Sarah an entrepreneur started making juice; she supplied it to different offices around town. She did this business for about five years and many of her clients fell in love with it.
Her juice became famous that it came to be referred to as ‘Sarah juice' the customers became so faithful that they stopped buying other kind of juices on the market.
A calculative entrepreneur by name Doreen picked the idea, she started making juice and named it ‘Sarah Juice'. She then rushed to register it. Her juice had the same taste like that of the "original" Sarah. Doreen also supplied it to the same offices.
Sarah later found out that a one Doreen was selling the same juice labeled as "Sarah juice"
He pondered on what to do next. Sarah rushed to court to settle the matter however; she overwhelmingly lost on the case.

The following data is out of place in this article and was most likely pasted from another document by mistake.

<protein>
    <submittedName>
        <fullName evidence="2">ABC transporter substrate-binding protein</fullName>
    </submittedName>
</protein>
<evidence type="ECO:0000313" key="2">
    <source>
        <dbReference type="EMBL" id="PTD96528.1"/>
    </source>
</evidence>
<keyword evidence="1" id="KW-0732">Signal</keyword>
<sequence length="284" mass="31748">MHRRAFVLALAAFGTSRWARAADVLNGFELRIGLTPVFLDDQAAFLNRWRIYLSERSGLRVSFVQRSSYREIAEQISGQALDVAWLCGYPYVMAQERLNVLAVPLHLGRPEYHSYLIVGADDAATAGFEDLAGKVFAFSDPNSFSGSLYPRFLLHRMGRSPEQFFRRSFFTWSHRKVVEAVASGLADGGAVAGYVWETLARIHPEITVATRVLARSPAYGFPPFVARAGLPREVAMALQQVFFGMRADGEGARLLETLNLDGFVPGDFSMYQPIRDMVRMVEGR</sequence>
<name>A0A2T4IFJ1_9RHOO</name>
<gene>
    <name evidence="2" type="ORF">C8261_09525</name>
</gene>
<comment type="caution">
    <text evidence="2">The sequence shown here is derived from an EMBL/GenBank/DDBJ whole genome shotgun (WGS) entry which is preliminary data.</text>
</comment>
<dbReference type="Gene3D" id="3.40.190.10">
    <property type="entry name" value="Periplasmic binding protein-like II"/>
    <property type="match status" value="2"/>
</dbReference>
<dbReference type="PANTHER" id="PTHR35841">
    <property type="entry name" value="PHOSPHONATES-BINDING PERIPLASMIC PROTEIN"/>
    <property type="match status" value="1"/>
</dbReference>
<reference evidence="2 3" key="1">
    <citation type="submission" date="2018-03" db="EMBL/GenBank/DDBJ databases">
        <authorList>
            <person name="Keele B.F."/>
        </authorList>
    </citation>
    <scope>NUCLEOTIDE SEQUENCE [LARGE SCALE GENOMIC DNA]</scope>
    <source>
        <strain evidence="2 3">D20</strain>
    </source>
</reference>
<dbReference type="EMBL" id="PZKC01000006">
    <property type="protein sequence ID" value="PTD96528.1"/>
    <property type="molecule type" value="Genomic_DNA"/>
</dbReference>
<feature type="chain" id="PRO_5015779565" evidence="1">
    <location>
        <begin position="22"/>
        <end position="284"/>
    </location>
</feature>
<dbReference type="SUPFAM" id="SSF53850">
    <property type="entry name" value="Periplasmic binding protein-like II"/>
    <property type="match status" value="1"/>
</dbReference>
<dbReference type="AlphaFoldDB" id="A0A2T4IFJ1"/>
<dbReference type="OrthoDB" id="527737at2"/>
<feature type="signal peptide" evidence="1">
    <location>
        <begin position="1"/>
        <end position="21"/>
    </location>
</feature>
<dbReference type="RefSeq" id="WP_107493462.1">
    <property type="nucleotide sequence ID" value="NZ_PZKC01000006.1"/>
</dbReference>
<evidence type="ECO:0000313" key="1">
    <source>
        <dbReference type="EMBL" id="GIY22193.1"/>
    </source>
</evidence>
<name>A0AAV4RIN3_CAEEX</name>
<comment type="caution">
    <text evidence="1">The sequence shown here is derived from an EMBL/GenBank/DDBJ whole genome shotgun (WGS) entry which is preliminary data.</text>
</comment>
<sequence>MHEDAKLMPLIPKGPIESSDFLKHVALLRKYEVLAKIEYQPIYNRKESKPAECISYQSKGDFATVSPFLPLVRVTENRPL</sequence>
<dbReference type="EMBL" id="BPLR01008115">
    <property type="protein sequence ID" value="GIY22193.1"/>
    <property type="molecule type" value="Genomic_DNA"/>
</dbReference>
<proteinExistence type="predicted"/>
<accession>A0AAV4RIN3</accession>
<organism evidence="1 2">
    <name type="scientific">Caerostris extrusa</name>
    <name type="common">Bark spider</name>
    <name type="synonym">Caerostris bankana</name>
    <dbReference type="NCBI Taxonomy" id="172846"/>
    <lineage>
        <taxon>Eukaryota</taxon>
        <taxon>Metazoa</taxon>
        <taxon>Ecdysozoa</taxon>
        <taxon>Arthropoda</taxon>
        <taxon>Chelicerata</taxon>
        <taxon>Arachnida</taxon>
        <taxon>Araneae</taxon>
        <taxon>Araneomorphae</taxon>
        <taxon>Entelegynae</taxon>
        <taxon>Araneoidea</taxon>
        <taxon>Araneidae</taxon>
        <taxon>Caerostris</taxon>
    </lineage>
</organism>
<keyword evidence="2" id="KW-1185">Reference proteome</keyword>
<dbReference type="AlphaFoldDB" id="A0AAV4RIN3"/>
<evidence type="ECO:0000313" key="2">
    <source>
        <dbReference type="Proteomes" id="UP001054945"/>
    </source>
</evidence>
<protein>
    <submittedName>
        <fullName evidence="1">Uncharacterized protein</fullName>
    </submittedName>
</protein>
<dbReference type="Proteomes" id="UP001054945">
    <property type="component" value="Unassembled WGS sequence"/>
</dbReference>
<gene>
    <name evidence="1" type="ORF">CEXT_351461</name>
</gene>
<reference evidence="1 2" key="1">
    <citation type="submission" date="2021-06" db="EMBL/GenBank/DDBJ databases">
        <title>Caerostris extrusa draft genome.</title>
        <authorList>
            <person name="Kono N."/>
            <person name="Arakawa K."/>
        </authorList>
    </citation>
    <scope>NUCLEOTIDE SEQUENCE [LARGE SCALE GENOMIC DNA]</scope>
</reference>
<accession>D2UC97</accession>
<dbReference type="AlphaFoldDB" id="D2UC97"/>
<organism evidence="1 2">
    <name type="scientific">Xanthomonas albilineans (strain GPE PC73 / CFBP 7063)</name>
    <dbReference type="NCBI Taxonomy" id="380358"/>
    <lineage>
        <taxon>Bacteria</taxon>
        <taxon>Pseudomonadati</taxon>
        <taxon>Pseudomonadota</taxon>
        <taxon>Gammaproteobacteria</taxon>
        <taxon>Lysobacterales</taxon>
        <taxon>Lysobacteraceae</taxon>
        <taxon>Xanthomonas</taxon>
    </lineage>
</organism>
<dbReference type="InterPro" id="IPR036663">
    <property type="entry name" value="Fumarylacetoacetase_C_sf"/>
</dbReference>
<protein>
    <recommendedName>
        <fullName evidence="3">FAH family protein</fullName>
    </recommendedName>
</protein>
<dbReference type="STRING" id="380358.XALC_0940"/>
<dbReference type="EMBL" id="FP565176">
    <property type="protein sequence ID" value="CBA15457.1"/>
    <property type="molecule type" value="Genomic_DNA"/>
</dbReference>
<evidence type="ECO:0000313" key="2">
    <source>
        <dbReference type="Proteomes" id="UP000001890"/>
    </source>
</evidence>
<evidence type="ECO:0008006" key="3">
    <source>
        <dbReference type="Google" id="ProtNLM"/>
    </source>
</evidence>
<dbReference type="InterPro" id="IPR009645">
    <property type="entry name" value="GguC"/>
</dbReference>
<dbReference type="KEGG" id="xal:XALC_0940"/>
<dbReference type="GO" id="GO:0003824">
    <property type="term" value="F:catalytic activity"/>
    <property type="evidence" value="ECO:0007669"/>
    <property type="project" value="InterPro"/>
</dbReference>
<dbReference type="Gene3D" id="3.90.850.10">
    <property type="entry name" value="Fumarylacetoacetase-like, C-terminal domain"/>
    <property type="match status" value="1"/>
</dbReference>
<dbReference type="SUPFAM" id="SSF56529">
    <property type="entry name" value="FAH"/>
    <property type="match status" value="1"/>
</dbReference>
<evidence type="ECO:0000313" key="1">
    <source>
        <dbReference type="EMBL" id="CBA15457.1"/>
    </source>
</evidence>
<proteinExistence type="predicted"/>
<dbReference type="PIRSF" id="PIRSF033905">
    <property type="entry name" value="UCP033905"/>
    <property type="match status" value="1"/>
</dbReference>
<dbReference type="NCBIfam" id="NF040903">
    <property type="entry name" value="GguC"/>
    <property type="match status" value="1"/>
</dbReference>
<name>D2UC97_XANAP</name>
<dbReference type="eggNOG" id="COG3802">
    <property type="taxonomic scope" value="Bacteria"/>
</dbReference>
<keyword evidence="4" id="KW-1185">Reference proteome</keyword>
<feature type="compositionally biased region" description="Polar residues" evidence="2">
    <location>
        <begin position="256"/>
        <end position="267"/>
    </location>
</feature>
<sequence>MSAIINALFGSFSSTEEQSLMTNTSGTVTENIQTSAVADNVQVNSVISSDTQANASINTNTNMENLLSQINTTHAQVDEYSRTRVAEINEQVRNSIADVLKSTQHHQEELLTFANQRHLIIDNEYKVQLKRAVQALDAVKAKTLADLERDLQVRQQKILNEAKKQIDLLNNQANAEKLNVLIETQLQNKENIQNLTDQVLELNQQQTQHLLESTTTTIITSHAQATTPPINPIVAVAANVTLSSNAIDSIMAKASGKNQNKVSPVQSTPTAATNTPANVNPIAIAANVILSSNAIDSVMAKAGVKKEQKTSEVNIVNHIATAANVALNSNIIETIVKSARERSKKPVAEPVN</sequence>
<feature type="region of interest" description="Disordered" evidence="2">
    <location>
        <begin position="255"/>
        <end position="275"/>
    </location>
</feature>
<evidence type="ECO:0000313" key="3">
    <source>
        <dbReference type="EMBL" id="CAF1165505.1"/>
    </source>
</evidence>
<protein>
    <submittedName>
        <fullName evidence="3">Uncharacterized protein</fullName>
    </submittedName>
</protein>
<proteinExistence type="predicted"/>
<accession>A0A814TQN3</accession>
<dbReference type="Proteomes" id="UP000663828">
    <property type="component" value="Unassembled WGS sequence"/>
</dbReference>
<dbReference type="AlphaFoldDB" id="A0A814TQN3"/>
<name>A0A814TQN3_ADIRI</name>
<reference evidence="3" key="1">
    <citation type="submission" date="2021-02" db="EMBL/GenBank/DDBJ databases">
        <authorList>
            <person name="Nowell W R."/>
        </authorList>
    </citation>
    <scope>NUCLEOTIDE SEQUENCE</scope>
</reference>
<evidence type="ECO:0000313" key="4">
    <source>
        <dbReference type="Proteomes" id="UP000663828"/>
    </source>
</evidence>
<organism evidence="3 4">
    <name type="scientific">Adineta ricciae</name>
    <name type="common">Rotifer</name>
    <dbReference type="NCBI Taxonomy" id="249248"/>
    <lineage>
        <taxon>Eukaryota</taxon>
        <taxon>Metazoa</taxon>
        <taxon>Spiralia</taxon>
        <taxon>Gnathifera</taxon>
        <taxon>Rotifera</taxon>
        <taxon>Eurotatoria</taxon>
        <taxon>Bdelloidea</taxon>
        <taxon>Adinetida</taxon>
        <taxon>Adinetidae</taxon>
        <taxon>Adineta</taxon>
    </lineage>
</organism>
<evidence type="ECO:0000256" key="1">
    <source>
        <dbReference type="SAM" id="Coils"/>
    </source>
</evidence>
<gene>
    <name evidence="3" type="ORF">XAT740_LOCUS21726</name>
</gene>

Bernard Mukasa a senior associate with ENSafrica Advocates says that Sarah lost the case because she was running a business that does not legally exist.
"Many youth start businesses but fail to comply with the law; they eventually close down because of illegal operation. The tax authority may find you operating illegally, they will impose a penalty, someone could use your brand to register their businesses and you are pushed out of business," Mukasa said.
While addressing the Young Achievers Entrepreneurs at the Legal Summit in Kampala recently, Mukasa stressed the issue of registering one's business saying failure to register a company, deprives one of opportunities in both the private and public sector.
"Once you register your business, you stand chances of applying for funding and operating beyond the boundaries of your country," Mukasa added.
Robert Mugabe, the Manager Business Registration at Uganda Registration Services Bureau said getting registered can take one less than four working hours to register.
The legal summit was organized by Reach a Hand Uganda (RAHU) in partnership with ENSafrica a law firm.